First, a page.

We describe the advantages of using the optimization approach compared to the unconstrained least squares solution. While such constraints on key parameters can be fixed under nominal ionospheric conditions, but under adverse space weather effects these constraints need to be modified (constraints become stricter or more relaxed). For this purpose, we show the dynamic effect of modifying the constraints on global modelling performance and accuracy. We also provide the uncertainty of the estimated coefficients using a Monte-Carlo approach.

How to cite: Lalgudi Gopalakrishnan, G., Schmidt, M., and Erdogan, E.: Global Multi-layer Electron Density Modeling Based on Constraint optimization, EGU General Assembly 2020, Online, 4–8 May 2020, EGU2020-18785, https://doi.org/10.5194/egusphere-egu2020-18785, 2020.

D1586 |
Eren Erdogan, Andreas Goss, Michael Schmidt, Denise Dettmering, Florian Seitz, Jennifer Müller, Barbara Görres, and Wilhelm F. Kersten

The project OPTIMAP is at the current stage a joint initiative of BGIC, GSSAC and DGFI-TUM. The development of an operational tool for ionospheric mapping and prediction is the main goal of the project.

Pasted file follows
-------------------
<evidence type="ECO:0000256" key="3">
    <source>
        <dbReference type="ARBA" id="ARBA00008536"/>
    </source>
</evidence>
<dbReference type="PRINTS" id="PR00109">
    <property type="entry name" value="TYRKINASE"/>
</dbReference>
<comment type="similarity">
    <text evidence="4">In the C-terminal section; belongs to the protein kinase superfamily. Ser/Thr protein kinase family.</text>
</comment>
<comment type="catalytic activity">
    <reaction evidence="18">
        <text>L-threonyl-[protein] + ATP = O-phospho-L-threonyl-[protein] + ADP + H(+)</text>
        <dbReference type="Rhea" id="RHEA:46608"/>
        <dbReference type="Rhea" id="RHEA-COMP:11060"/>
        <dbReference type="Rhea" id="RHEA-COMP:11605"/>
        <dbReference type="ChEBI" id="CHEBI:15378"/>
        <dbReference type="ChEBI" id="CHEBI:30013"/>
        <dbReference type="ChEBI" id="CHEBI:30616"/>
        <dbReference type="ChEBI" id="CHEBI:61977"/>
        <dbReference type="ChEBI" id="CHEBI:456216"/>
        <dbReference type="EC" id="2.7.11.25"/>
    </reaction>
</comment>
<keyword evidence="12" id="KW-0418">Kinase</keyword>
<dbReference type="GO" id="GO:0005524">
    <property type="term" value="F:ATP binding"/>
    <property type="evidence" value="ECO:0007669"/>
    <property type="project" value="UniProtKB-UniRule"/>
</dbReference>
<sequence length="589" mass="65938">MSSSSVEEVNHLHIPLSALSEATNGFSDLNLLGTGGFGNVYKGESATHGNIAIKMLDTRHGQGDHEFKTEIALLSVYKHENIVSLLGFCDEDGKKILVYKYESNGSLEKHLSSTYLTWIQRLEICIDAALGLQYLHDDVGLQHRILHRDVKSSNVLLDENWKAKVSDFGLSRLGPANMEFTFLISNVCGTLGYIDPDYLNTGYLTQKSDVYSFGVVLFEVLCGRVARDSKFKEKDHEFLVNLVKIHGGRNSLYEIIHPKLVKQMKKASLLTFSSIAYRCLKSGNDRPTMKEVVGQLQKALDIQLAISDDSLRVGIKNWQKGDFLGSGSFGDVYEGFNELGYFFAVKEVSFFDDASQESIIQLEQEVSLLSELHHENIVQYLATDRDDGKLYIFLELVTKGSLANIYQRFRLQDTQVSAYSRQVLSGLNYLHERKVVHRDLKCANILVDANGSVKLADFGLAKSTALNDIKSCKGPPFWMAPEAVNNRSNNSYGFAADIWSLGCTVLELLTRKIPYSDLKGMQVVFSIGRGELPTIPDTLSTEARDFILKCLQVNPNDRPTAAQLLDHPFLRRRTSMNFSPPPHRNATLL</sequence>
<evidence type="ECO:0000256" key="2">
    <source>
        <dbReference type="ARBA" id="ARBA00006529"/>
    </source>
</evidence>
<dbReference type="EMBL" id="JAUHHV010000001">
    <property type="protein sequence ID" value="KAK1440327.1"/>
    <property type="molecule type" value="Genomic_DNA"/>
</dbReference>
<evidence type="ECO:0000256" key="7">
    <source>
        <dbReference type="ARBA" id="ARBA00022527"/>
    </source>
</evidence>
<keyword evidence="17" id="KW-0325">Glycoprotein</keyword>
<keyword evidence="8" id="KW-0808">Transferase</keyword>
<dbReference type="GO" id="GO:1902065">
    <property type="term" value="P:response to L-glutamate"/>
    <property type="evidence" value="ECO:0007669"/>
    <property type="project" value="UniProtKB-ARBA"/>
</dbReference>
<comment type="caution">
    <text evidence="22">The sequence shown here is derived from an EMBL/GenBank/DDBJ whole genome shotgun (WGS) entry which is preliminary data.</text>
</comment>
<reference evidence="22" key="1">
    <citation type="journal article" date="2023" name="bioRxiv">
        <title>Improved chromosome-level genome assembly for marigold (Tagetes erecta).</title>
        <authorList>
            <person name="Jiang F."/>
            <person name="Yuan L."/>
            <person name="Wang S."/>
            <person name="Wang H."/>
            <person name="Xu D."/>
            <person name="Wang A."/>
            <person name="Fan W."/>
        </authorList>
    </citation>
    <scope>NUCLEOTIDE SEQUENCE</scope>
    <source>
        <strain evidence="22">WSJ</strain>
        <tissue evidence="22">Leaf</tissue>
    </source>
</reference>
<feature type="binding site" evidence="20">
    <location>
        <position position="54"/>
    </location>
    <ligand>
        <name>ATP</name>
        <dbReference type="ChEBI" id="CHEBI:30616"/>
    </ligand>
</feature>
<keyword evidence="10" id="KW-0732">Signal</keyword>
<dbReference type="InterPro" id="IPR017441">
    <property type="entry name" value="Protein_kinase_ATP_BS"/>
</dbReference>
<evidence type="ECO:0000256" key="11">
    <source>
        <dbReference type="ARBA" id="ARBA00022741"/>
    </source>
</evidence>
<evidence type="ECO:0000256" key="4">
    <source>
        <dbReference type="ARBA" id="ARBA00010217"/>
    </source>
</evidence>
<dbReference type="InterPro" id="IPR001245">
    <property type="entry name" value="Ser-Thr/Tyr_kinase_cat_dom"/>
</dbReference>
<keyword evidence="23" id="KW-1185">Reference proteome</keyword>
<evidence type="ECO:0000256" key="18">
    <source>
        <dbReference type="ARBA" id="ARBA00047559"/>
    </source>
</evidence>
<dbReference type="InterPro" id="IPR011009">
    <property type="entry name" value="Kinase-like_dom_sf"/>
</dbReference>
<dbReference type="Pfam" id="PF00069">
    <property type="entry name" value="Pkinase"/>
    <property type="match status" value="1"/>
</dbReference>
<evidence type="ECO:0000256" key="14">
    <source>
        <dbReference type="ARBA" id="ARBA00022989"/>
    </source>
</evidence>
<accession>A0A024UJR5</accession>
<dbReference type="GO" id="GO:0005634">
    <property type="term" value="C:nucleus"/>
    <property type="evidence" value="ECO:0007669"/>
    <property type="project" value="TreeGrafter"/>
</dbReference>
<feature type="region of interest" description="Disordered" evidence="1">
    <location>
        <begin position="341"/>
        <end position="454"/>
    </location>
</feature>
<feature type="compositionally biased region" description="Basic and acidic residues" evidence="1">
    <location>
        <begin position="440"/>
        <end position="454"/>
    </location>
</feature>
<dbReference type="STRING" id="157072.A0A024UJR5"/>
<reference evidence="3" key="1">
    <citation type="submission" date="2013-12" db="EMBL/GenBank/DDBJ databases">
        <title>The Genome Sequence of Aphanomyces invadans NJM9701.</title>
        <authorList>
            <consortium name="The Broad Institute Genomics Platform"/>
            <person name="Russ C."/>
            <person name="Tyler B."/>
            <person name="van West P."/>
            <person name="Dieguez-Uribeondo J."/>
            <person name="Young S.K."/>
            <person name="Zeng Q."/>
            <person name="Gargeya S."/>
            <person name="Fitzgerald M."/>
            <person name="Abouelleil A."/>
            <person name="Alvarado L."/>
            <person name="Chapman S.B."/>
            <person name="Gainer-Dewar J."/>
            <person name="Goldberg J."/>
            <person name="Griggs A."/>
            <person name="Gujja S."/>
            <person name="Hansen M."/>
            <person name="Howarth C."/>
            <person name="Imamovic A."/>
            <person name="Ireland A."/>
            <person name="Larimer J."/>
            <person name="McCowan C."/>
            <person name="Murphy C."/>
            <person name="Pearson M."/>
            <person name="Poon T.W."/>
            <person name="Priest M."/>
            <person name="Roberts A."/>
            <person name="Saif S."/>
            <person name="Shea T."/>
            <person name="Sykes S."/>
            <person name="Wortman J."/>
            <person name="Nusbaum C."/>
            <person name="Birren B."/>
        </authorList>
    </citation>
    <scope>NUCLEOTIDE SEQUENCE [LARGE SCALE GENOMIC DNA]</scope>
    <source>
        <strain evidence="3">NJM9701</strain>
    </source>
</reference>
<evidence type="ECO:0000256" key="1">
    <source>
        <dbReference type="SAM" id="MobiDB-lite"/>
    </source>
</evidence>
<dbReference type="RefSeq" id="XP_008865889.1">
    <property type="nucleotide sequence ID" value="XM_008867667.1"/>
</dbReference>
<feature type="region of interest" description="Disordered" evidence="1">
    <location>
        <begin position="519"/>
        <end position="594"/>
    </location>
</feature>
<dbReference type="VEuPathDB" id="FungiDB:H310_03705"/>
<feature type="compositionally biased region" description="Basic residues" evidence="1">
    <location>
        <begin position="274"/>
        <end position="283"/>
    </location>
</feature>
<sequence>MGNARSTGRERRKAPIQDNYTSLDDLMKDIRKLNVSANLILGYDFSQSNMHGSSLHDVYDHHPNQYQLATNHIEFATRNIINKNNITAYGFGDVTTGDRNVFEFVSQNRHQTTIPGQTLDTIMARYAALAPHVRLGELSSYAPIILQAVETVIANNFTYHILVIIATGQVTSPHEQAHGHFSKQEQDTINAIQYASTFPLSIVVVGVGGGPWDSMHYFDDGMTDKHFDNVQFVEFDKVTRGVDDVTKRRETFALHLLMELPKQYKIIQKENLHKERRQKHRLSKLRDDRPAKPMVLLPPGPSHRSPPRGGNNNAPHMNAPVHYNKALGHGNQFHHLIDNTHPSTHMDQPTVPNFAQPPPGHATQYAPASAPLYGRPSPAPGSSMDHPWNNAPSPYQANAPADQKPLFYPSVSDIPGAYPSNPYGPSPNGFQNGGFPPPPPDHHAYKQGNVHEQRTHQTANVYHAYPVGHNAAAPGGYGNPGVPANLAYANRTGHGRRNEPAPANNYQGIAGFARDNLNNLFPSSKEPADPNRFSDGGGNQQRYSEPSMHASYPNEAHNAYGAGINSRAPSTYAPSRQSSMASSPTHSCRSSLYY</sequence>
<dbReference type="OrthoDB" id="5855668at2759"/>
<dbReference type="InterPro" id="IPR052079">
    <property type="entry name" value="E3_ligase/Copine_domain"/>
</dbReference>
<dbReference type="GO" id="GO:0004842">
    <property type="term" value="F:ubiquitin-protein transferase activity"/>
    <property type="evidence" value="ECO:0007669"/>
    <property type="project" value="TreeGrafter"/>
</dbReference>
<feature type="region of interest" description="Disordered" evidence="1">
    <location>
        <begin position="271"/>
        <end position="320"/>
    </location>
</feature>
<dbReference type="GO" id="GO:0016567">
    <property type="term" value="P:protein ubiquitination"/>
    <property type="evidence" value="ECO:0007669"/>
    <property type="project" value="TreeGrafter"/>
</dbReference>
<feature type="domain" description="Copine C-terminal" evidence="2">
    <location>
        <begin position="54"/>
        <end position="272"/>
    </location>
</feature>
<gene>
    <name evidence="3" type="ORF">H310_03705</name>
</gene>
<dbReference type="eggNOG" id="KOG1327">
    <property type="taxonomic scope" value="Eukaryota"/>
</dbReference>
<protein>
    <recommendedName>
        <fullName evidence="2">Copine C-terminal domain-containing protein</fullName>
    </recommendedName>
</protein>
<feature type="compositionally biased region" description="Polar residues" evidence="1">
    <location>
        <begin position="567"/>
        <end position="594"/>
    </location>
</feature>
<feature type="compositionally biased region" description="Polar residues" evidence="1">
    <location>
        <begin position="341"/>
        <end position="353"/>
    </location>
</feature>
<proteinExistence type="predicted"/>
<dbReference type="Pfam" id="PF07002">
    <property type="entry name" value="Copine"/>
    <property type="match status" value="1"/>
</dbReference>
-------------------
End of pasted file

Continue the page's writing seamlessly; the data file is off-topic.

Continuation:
The ionosphere is a dispersive medium. Therefore, GNSS signals are refracted while they pass through the ionosphere. The magnitude of the refraction rate depends on the frequencies of the transmitted GNSS signals. The ionospheric disturbance on the GNSS signals paves the way of extracting Vertical Total Electron Content (VTEC) information of the ionosphere.

In OPTIMAP, the representation of the global and regional VTEC signal is based on localizing B-spline basis functions. For global VTEC modeling, polynomial B-splines are employed to represent the latitudinal variations, whereas trigonometric B-splines are used for the longitudinal variations. The regional modeling in OPTIMAP relies on a polynomial B-spline representation for both latitude and longitude.

The VTEC modeling in this study relies on both a global and a regional sequential estimator (Kalman filter) running in a parallel mode. The global VTEC estimator produces VTEC maps based on data from GNSS receiver stations which are mainly part of the global real-time IGS network. The global estimator relies on additional VTEC information obtained from a forecast procedure using ultra-rapid VTEC products. The regional estimator makes use of the VTEC product of the real-time global estimator as background information and generates high-resolution VTEC maps using real-time data from the EUREF Permanent GNSS Network. EUREF provides a network of very dense GNSS receivers distributed alongside Europe.